1. Currently the Libertarian party has no members serving in a national office:
    1. What do you see as the primary issue keeping Libertarian’s from gaining support on the national stage?
    2. Given this would you consider the 36 year life of the party to have been a success?
    3. Fundraising appears to be a key problem for Libertarian Party candidates. Can you explain your thoughts on campaign finance reform? Does the Libertarian Party
      view campaign finance reform as a free market issue?
  1. The Future:
    1. What issues will be most important in promoting libertarian ideals in future elections?
    2. Can you provide some detail on the future strategy of the Libertarian Party?
  1. This election cycle we saw the Internet play a larger role than ever before in terms of organizing, fundraising, etc.
    1. Does this pose a problem in terms of election oversight for things such as campaign contributors?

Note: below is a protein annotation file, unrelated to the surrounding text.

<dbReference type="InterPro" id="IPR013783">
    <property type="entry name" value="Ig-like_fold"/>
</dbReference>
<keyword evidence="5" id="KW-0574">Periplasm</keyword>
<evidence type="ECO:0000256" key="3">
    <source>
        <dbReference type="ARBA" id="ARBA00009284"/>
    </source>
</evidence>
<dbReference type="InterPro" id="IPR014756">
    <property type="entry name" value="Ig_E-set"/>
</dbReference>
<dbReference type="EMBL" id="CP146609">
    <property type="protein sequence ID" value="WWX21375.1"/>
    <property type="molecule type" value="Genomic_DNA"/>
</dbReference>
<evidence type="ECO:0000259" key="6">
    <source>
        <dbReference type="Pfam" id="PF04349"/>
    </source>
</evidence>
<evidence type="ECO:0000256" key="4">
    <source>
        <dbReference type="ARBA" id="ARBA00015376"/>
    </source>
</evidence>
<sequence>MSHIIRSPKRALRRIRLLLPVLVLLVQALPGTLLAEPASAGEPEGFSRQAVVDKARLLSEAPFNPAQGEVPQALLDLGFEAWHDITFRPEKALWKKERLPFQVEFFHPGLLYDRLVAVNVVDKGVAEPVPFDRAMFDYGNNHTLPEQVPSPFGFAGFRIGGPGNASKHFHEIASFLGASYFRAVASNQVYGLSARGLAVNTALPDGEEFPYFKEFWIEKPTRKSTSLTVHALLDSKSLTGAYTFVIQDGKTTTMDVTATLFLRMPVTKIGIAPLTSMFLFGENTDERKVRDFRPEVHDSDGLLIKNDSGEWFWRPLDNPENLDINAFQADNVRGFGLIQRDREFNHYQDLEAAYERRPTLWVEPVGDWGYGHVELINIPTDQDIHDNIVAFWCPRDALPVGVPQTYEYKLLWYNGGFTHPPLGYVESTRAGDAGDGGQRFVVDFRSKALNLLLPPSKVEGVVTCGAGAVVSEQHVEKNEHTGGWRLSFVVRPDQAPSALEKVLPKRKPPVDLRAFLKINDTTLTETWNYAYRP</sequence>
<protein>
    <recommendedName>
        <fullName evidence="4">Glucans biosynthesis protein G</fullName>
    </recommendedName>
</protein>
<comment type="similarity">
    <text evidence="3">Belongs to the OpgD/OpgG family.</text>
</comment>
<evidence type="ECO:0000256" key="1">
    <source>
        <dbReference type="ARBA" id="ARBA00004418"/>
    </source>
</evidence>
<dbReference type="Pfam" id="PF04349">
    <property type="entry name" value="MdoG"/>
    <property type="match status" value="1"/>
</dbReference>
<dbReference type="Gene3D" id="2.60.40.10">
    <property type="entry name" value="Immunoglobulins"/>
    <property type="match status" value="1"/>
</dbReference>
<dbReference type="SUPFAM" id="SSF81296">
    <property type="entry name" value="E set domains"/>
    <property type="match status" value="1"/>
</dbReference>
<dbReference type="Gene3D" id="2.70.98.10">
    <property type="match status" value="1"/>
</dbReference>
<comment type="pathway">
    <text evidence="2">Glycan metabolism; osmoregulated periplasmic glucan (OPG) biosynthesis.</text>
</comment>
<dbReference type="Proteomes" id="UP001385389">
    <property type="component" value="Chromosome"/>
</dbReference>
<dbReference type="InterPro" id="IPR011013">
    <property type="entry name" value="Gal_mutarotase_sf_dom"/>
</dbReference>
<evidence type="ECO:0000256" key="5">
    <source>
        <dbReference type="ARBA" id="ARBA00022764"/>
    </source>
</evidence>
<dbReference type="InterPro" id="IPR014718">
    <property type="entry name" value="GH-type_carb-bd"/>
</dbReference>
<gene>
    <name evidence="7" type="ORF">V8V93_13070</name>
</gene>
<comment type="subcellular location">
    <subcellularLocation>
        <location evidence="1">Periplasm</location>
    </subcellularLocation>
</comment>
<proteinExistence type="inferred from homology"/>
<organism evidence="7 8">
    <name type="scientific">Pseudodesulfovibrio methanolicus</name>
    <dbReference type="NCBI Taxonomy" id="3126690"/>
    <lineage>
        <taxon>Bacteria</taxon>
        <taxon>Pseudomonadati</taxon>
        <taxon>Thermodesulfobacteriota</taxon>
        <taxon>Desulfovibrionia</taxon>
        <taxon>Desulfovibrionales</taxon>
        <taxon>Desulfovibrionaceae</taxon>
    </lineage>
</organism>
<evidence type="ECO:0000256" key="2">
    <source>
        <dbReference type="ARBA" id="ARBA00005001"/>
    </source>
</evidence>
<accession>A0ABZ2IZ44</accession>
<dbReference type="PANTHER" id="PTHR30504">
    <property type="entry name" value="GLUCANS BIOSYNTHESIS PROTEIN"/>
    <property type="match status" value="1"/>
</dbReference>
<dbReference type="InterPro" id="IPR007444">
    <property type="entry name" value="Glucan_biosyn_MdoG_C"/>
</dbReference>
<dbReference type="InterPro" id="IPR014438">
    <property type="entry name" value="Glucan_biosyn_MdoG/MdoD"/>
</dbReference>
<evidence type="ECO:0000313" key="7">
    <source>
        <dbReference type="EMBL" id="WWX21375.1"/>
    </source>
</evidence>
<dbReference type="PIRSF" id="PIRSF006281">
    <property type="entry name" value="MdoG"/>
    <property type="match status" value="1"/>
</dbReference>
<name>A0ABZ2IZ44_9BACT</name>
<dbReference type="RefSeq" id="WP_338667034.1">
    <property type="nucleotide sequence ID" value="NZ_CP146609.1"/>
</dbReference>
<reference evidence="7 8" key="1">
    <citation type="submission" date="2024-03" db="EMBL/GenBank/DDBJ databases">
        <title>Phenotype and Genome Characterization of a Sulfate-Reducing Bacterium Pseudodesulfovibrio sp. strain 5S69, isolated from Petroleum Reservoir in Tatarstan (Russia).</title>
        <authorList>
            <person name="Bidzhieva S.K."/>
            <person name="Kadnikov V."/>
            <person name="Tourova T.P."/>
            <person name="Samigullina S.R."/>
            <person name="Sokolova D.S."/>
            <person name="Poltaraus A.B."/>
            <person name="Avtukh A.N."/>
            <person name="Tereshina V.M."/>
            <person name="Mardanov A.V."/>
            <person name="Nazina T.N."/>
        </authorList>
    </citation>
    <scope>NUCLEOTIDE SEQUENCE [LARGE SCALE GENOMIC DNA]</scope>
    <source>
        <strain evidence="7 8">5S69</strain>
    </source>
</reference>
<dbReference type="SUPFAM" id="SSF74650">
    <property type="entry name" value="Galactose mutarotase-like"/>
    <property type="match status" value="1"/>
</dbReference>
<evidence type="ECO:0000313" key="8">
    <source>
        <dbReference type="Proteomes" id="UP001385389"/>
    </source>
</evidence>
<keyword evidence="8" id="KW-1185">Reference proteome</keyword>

2. What role does the Libertarian Party see the Internet playing in future elections, both for the Libertarian Party and for the mainstream parties?
  1. Obama’s Presidency:
    1. What issues should libertarian leaning citizens be most concerned about during Barack Obama’s
      tenure as president?
    2. Are there any areas in which you find yourself, or the Libertarian Party, in agreement with President Elect Obama’s Administration?
  1. Ron Paul:
    1. Ron Paul has garnered a lot of national fame over the past year and a half. Has this helped or hurt the Libertarian Party?
    2. What is the current relationship, if any, between the Libertarian Party and Congressman
      Ron Paul?
What do you think about the future of the Libertarian Party? What are your answers to these questions? Let us know.
  1. Nathan Skirvin
    April 29th, 2009 at 09:28 | #1

    Great article, T.J.

  2. Daniel
    May 3rd, 2009 at 20:38 | #2